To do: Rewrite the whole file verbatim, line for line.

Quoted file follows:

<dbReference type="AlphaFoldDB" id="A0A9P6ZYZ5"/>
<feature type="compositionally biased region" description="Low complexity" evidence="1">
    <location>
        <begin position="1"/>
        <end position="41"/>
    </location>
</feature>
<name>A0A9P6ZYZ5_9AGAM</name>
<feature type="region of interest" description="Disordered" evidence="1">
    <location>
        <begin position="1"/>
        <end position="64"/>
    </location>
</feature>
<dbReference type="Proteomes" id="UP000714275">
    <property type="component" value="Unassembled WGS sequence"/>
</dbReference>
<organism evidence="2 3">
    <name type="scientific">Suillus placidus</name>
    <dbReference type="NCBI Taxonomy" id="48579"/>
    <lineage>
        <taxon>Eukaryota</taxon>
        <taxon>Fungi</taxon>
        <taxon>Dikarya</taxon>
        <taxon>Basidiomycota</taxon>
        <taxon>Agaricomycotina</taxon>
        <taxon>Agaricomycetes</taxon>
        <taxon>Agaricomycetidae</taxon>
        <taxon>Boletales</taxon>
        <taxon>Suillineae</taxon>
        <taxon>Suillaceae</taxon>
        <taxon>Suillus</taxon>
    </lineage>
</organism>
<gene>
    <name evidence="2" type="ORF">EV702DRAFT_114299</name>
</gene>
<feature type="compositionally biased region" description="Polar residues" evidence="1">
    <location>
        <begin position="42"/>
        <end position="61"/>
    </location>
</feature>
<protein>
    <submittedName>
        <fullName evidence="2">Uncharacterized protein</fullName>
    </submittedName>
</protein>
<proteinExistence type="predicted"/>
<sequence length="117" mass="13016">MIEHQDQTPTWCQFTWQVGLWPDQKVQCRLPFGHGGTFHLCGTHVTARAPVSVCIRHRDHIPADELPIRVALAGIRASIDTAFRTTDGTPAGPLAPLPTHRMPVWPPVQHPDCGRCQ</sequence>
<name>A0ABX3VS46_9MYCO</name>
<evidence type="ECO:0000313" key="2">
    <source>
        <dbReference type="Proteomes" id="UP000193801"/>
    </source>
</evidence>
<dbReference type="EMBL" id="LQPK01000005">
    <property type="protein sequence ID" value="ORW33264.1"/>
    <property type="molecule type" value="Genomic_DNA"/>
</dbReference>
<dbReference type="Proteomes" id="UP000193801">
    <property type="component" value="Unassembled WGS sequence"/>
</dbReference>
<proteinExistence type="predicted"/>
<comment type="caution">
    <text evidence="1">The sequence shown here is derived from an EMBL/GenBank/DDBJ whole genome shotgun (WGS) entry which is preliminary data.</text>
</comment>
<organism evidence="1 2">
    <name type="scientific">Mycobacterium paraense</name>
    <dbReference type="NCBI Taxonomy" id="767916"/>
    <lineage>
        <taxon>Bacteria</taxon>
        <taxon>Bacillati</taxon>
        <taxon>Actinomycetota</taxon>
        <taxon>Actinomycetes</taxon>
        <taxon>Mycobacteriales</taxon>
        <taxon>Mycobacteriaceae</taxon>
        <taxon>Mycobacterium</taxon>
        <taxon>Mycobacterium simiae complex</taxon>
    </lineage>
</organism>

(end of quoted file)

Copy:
<dbReference type="AlphaFoldDB" id="A0A9P6ZYZ5"/>
<feature type="compositionally biased region" description="Low complexity" evidence="1">
    <location>
        <begin position="1"/>
        <end position="41"/>
    </location>
</feature>
<name>A0A9P6ZYZ5_9AGAM</name>
<feature type="region of interest" description="Disordered" evidence="1">
    <location>
        <begin position="1"/>
        <end position="64"/>
    </location>
</feature>
<dbReference type="Proteomes" id="UP000714275">
    <property type="component" value="Unassembled WGS sequence"/>
</dbReference>
<organism evidence="2 3">
    <name type="scientific">Suillus placidus</name>
    <dbReference type="NCBI Taxonomy" id="48579"/>
    <lineage>
        <taxon>Eukaryota</taxon>
        <taxon>Fungi</taxon>
        <taxon>Dikarya</taxon>
        <taxon>Basidiomycota</taxon>
        <taxon>Agaricomycotina</taxon>
        <taxon>Agaricomycetes</taxon>
        <taxon>Agaricomycetidae</taxon>
        <taxon>Boletales</taxon>
        <taxon>Suillineae</taxon>
        <taxon>Suillaceae</taxon>
        <taxon>Suillus</taxon>
    </lineage>
</organism>
<gene>
    <name evidence="2" type="ORF">EV702DRAFT_114299</name>
</gene>
<feature type="compositionally biased region" description="Polar residues" evidence="1">
    <location>
        <begin position="42"/>
        <end position="61"/>
    </location>
</feature>
<protein>
    <submittedName>
        <fullName evidence="2">Uncharacterized protein</fullName>
    </submittedName>
</protein>
<proteinExistence type="predicted"/>
<sequence length="117" mass="13016">MIEHQDQTPTWCQFTWQVGLWPDQKVQCRLPFGHGGTFHLCGTHVTARAPVSVCIRHRDHIPADELPIRVALAGIRASIDTAFRTTDGTPAGPLAPLPTHRMPVWPPVQHPDCGRCQ</sequence>
<name>A0ABX3VS46_9MYCO</name>
<evidence type="ECO:0000313" key="2">
    <source>
        <dbReference type="Proteomes" id="UP000193801"/>
    </source>
</evidence>
<dbReference type="EMBL" id="LQPK01000005">
    <property type="protein sequence ID" value="ORW33264.1"/>
    <property type="molecule type" value="Genomic_DNA"/>
</dbReference>
<dbReference type="Proteomes" id="UP000193801">
    <property type="component" value="Unassembled WGS sequence"/>
</dbReference>
<proteinExistence type="predicted"/>
<comment type="caution">
    <text evidence="1">The sequence shown here is derived from an EMBL/GenBank/DDBJ whole genome shotgun (WGS) entry which is preliminary data.</text>
</comment>
<organism evidence="1 2">
    <name type="scientific">Mycobacterium paraense</name>
    <dbReference type="NCBI Taxonomy" id="767916"/>
    <lineage>
        <taxon>Bacteria</taxon>
        <taxon>Bacillati</taxon>
        <taxon>Actinomycetota</taxon>
        <taxon>Actinomycetes</taxon>
        <taxon>Mycobacteriales</taxon>
        <taxon>Mycobacteriaceae</taxon>
        <taxon>Mycobacterium</taxon>
        <taxon>Mycobacterium simiae complex</taxon>
    </lineage>
</organism>